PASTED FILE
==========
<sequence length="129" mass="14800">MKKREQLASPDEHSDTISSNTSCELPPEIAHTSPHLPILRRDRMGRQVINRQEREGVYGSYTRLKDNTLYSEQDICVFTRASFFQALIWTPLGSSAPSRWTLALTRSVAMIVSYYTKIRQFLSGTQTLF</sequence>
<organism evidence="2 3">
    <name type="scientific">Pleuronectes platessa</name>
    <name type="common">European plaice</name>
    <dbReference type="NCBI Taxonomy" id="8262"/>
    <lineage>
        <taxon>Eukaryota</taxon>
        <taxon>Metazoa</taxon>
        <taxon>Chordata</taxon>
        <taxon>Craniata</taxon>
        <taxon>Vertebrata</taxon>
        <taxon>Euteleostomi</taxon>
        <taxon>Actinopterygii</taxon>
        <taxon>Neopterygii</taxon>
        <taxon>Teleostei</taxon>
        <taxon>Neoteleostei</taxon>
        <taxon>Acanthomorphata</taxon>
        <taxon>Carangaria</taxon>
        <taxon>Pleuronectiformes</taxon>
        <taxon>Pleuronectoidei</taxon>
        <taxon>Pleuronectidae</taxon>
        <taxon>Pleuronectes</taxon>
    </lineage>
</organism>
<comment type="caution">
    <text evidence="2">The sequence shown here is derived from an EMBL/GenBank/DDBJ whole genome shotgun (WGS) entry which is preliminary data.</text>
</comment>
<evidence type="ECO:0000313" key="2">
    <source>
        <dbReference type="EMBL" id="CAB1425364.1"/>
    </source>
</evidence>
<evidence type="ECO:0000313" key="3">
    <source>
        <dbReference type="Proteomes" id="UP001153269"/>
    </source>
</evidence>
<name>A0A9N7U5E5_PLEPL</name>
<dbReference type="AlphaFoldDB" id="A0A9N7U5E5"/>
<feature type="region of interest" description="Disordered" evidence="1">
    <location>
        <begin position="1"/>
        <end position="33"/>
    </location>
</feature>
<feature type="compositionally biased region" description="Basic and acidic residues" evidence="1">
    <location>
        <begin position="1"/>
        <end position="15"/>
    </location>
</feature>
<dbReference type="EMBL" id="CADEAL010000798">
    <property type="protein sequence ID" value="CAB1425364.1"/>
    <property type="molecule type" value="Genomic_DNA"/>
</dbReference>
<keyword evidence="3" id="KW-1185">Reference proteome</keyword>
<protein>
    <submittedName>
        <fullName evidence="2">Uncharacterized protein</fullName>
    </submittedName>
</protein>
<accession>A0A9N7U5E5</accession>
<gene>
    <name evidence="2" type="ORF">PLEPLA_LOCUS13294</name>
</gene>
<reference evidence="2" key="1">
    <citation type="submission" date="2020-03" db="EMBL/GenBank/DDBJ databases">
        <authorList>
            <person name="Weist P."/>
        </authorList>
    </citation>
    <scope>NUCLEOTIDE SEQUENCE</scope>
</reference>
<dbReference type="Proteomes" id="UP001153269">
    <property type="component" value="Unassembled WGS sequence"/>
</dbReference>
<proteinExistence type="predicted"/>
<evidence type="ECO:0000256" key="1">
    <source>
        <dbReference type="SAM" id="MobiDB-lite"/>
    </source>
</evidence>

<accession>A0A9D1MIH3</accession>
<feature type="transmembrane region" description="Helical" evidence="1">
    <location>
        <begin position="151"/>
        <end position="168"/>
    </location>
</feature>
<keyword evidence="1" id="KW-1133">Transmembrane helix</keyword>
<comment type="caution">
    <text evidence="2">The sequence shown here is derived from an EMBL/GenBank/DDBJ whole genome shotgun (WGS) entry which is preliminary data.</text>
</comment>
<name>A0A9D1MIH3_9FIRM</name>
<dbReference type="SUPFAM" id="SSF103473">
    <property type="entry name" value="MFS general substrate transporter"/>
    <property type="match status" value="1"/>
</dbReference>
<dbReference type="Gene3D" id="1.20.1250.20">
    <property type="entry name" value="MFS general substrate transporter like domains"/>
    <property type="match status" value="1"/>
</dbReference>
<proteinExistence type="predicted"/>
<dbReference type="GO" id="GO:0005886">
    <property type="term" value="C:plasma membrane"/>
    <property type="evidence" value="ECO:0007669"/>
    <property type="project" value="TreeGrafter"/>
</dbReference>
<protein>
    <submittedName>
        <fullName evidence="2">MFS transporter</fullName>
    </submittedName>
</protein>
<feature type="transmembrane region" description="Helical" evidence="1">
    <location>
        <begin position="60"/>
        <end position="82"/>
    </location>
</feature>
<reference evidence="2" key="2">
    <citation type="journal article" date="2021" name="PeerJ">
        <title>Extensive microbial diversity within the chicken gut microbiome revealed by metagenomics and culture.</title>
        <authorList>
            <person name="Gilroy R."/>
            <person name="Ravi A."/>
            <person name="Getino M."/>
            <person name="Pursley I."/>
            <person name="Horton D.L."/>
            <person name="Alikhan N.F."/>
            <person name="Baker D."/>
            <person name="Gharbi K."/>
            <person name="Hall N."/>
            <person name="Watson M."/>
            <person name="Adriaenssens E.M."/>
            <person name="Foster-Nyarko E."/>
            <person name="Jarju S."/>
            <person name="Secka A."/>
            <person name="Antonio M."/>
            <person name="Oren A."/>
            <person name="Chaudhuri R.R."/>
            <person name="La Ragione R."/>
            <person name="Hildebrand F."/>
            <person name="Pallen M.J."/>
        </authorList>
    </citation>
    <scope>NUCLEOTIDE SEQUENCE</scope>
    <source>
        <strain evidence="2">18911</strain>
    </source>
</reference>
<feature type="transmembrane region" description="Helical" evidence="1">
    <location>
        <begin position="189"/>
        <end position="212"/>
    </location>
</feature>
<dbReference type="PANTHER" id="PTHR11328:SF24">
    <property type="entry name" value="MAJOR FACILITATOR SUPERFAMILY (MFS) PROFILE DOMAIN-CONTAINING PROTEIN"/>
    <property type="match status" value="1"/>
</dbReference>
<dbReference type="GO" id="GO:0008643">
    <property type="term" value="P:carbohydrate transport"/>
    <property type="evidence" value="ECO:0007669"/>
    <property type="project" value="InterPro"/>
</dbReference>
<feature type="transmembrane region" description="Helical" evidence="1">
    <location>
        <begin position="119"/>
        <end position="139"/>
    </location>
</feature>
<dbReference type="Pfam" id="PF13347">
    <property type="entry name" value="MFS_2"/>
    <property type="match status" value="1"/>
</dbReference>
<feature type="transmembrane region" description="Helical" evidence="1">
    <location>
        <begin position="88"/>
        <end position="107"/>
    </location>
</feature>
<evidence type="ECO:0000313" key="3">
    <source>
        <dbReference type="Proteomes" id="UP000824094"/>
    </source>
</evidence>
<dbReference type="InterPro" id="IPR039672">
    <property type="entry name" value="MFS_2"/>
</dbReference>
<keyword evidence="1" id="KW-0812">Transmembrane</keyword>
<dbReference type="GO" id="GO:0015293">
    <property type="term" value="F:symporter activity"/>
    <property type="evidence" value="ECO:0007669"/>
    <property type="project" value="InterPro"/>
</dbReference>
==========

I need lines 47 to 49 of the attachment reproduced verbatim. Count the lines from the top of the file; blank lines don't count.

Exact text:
    <location>
        <begin position="1"/>
        <end position="15"/>